• can identify conduct that could constitute police personnel misconduct 
    • know how and where to report police personnel misconduct 
    • understand their obligations to report, and the protections provided by the Protected Disclosure Act 2012. 

    In December 2014, IBAC evaluated the sessions and found they were successful in meeting these objectives. Participants considered the sessions to be of value. 

    Since May 2015, IBAC has also delivered training to Protective Services Officers who are transferring to the Foundation Phase program.

    2.4.2 Discipline Investigators’ Course

    Until May 2015, Victoria Police conducted a one-week Discipline Investigators’ Course. The program was delivered monthly and supported senior police to undertake assigned or local discipline investigations in a manner consistent with the expectations of PSC and IBAC. Areas covered in the course included applying objective investigation skills, addressing conflicts of interest, ensuring thoroughness of investigations, addressing human rights issues and ensuring findings were appropriate.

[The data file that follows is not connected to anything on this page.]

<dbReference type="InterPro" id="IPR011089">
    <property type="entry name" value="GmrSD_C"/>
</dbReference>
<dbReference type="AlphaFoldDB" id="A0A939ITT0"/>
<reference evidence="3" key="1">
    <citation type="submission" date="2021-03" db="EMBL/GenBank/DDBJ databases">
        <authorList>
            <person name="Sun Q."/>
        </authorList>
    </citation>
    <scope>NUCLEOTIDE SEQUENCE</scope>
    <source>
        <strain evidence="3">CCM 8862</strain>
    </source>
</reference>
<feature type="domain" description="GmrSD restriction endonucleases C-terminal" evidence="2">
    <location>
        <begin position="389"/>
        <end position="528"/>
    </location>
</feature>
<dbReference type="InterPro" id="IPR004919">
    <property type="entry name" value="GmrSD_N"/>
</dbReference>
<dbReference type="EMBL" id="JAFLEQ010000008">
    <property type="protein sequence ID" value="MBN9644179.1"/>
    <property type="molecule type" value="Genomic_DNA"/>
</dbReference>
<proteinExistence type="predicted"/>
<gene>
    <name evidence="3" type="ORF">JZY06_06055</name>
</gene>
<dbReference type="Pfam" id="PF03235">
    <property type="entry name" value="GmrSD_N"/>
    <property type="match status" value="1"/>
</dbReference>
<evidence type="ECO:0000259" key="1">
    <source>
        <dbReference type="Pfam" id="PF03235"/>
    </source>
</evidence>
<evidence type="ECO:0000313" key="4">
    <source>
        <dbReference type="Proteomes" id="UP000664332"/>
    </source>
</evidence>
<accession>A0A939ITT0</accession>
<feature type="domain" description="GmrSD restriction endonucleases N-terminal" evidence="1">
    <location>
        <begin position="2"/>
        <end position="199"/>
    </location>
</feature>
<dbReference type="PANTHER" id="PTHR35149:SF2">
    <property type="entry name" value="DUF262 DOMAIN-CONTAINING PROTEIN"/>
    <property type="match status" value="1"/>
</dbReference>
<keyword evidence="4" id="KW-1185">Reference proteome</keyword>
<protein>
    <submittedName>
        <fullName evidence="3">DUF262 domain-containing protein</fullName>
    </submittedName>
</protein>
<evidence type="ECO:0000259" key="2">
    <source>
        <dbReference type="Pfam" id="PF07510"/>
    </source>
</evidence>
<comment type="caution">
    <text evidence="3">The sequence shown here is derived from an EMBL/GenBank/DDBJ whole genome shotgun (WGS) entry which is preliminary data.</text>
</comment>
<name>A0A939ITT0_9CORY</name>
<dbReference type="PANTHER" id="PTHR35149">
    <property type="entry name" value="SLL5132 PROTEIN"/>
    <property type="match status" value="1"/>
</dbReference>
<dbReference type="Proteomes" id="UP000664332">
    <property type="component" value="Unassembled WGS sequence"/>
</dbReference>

IBAC delivered an information session to participants as part of this program. The key objectives were to ensure discipline investigators understood IBAC’s complaints management and review functions, and IBAC’s expectations of a discipline investigation. 

    IBAC received positive feedback on these sessions including very high levels of satisfaction. 

    In May 2015, Victoria Police initiated a new, two-day Integrity Management Program. IBAC is currently working with Victoria Police to determine the best way to contribute to the new program format.

  • 3.1 Introduction 

    Reviews are an important component of IBAC’s oversight of Victoria Police as they help to determine if a matter has been handled fairly and investigated thoroughly.

    Reviews are also a source of intelligence – they enable a strategic assessment of corruption and misconduct risks. They inform strategic initiatives to prevent police misconduct and corruption. Agencies use the findings of our reviews to build their capacity in responding to complaints, ensuring that systemic issues raised by complaints are identified and addressed. IBAC reviews also assist investigations.